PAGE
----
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Teaching Accountability Through Distance Learning

Encouraging students to be accountable is crucial to help them complete assignments and improve their academic performance. It also helps them learn how to self-motivate and take responsibility for their actions.

As an abstract concept, accountability can seem tricky to teach, especially with distance learning, where it's harder to motivate or monitor students. However, there are ways to master the art of teaching accountability regardless of where your classroom is. Here are seven strategies to help you succeed.

Create a Supportive Environment

An environment where students feel supported, respected, and trusted contributes significantly towards promoting student accountability. When students feel connected to you and their classmates, it can encourage them to engage and take responsibility for their learning. A study on sixth through eighth-grade students by Carol Goodenow found that "teacher support was consistently the strongest predictor of motivation among students." You can provide ways for students to ask questions easily and utilize listening skills to indicate respect. Support can also include explaining ways students and families can get IT assistance when they have technology problems. 

Encouraging discussion and student interactions online can be accomplished through creating an online community for your class. Ensure that every student participates by asking them direct questions or requiring a response from everyone. You can also connect with family regarding activities, learning schedules, and expectations so parents and guardians can positively influence student learning. With platforms such as ClassDojo, students can create portfolios to showcase their work, and you can share classroom highlights with families.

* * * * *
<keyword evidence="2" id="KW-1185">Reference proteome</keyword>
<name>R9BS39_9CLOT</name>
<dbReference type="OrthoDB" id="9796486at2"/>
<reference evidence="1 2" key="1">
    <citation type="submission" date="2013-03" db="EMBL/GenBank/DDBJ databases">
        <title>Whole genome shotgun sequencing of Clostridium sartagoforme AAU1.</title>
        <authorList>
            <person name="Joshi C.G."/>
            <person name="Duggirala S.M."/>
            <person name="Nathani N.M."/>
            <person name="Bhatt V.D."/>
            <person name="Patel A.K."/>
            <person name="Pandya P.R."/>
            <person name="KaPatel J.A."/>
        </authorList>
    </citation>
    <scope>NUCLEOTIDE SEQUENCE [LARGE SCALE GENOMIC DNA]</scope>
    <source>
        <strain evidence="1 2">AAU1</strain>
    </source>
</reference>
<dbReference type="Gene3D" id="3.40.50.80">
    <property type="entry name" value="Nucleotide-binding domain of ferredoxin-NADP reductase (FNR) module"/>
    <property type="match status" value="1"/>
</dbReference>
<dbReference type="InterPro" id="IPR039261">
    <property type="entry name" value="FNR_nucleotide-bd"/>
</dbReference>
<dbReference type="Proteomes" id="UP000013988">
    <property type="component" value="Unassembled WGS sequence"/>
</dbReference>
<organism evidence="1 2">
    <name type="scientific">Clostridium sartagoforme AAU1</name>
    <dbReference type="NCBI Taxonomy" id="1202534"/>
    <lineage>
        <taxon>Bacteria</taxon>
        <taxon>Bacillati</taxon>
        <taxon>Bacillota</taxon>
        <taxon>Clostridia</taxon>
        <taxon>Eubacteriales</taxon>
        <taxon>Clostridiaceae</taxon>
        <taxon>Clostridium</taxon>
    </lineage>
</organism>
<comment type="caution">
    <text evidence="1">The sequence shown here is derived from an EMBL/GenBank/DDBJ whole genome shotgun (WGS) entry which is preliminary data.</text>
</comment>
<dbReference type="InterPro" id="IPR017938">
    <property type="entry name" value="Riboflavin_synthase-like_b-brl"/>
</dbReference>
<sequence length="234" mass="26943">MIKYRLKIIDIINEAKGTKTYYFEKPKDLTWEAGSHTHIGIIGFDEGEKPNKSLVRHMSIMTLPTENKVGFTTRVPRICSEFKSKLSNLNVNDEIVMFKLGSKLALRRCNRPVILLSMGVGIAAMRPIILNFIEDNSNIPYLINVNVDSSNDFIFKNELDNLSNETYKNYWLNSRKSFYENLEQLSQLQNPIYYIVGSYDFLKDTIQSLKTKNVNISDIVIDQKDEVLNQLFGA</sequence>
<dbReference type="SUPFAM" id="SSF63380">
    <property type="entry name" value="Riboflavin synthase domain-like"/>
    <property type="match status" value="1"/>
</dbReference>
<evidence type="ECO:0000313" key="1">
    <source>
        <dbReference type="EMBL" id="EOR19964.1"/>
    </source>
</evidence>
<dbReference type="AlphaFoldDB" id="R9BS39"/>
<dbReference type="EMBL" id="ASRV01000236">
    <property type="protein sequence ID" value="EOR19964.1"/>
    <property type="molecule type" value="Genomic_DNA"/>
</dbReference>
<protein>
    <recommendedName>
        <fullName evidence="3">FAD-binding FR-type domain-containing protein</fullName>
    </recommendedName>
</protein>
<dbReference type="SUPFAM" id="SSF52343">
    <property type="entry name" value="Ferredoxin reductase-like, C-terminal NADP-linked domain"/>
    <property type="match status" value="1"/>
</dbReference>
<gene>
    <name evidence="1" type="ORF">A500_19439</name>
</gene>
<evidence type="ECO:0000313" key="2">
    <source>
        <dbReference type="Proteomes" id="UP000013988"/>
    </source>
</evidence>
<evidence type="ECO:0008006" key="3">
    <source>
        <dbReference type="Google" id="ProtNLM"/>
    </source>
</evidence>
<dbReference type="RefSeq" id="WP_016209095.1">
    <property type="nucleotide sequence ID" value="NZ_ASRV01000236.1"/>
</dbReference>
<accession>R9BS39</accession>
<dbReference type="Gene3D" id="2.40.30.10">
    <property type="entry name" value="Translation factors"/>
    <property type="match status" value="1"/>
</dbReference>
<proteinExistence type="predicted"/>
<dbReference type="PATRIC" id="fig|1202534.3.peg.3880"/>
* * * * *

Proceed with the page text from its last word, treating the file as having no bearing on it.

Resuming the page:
Set Clear and Realistic Expectations 

It's crucial to set clear expectations on assignments such as due dates, requirements, and how students can ask for help when teaching remotely. You can set virtual office hours or have a platform where students can submit questions and comments on projects online. Having a set time for attendance check-ins also clarifies when you expect them to be online for class.